2.5 Randomisation and blinding

      After study inclusion, patients will receive an appointment to undergo a prostate biopsy. Patients will be given the choice between local and general anaesthesia. If general anaesthesia is chosen, patients will receive an appointment with the anaesthesia team. Questionnaires on quality of life (QoL), and urinary and sexual functions (European Organisation for Research and Treatment of Cancer [EORTC] Quality of Life questionnaire for cancer [QLQ-C30], EORTC Quality of Life questionnaire for prostate cancer [QLQ-PR25], International Prostatic Symptom Score [IPSS], IPSS Quality of Life index [IPSS-QoL], and International Index Erectile Function [IIEF-5]) will be given to patients, and these must be returned filled to the physician on the appointment day.
      On the appointment day, the patient will be randomised between the two groups using stratified block randomisation, with each participating hospital, anaesthesia type, and lesion localisation as a stratum. The randomisation will be done by an online interactive procedure (Interactive Web Response System—IWRS). In the control group (arm A), all patients will undergo a TR prostate biopsy. In the intervention group (arm B), all patients will undergo a TP prostate biopsy. There will be no blinding for either the patient or the treating physician.

      2.6 Procedure

      All targeted biopsies will be performed using fusion software. The type of fusion software must be specified: brand, model, version, etc. The biopsy will be performed as recommended by the European Association of Urology guidelines for PCa [
      • Mottet N.
      • van den Bergh R.C.N.
      • Briers E.
      • et al.
      EAU-EANM-ESTRO-ESUR-SIOG guidelines on prostate cancer—2020 update. Part 1: screening, diagnosis, and local treatment with curative intent.
      ]. For the targeted biopsies, three cores per PI-RADS score of 4 or 5 lesion will be taken, for a maximum of two lesions. Concerning the systematic biopsies, it is advised to obtain six cores per lobe according to the usual diagram for the TR approach and five cores per lobe in the peripheral zone according to the Michigan Urological Surgery Improvement Collaborative (MUSIC) template for the TP approach. The duration of the procedure must be noted.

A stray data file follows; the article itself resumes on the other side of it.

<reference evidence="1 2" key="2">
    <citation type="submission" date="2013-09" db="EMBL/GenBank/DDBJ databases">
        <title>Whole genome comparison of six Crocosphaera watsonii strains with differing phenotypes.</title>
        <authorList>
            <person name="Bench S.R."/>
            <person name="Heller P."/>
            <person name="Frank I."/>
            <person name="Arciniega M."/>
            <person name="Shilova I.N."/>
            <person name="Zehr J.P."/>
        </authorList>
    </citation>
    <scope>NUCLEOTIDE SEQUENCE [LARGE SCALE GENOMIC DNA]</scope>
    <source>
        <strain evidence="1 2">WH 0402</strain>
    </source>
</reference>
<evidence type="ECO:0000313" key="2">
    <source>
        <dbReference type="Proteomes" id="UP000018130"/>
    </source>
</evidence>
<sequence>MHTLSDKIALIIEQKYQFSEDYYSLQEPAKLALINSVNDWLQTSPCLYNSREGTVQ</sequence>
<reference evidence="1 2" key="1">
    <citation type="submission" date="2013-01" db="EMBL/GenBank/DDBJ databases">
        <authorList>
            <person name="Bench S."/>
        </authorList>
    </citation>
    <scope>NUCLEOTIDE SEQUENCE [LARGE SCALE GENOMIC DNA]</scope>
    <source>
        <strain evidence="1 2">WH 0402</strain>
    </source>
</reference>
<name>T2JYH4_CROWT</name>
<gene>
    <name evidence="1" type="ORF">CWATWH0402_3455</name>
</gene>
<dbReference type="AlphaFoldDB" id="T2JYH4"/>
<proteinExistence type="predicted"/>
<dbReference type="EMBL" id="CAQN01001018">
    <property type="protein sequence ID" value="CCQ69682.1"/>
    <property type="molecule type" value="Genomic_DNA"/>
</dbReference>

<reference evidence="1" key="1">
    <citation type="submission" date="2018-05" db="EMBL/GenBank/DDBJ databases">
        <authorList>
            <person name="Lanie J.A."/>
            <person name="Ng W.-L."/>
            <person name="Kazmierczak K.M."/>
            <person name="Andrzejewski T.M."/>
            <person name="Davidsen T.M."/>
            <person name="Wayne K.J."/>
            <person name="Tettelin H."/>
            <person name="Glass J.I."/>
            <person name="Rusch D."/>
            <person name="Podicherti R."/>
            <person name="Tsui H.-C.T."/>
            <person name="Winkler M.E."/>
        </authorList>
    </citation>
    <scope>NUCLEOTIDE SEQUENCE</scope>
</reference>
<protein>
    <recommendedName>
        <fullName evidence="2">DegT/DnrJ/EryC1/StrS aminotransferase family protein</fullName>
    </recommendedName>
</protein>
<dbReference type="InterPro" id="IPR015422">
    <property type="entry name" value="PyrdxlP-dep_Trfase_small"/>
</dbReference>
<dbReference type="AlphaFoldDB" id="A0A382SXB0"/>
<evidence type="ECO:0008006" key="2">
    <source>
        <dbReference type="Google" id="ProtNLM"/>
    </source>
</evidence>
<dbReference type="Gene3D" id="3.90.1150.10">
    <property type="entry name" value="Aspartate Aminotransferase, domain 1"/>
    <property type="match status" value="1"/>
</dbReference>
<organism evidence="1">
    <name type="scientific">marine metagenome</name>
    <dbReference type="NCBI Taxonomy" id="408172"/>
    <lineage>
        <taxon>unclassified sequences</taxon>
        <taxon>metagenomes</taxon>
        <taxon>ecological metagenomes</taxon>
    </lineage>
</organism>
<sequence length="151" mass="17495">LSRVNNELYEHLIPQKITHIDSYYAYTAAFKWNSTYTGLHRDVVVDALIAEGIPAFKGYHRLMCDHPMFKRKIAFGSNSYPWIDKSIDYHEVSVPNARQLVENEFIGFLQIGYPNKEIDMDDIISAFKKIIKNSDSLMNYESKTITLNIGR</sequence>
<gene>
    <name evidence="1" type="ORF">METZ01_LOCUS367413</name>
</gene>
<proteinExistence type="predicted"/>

2.7 Surveillance

      Immediately after the biopsy, the patient will remain under surveillance for 1–2 h, where the pain will be assessed with a pain visual analogue scale and the patient will be checked for adverse effects. On discharge, the patient will be given a notebook to note down any complications (bleeding, fever, pain, etc.) and their severity from day 1 (D1) to D15–21. The patient will have an appointment with his physician between D15 and D21 for the assessment of QoL, and urinary and sexual functions (EORTC QLQ-C30, QLQ-PR25, IPSS, IPSS-QoL, and IIEF-5), with a urine culture done 3–5 d before.

      2.8 Pathology results

      The elements that must appear on the pathology report are summarised in Table 2.
      Table 2Mandatory pathology report information
      Core characteristicsTumour characteristics
      Number of targeted biopsiesISUP grade determined on targeted biopsies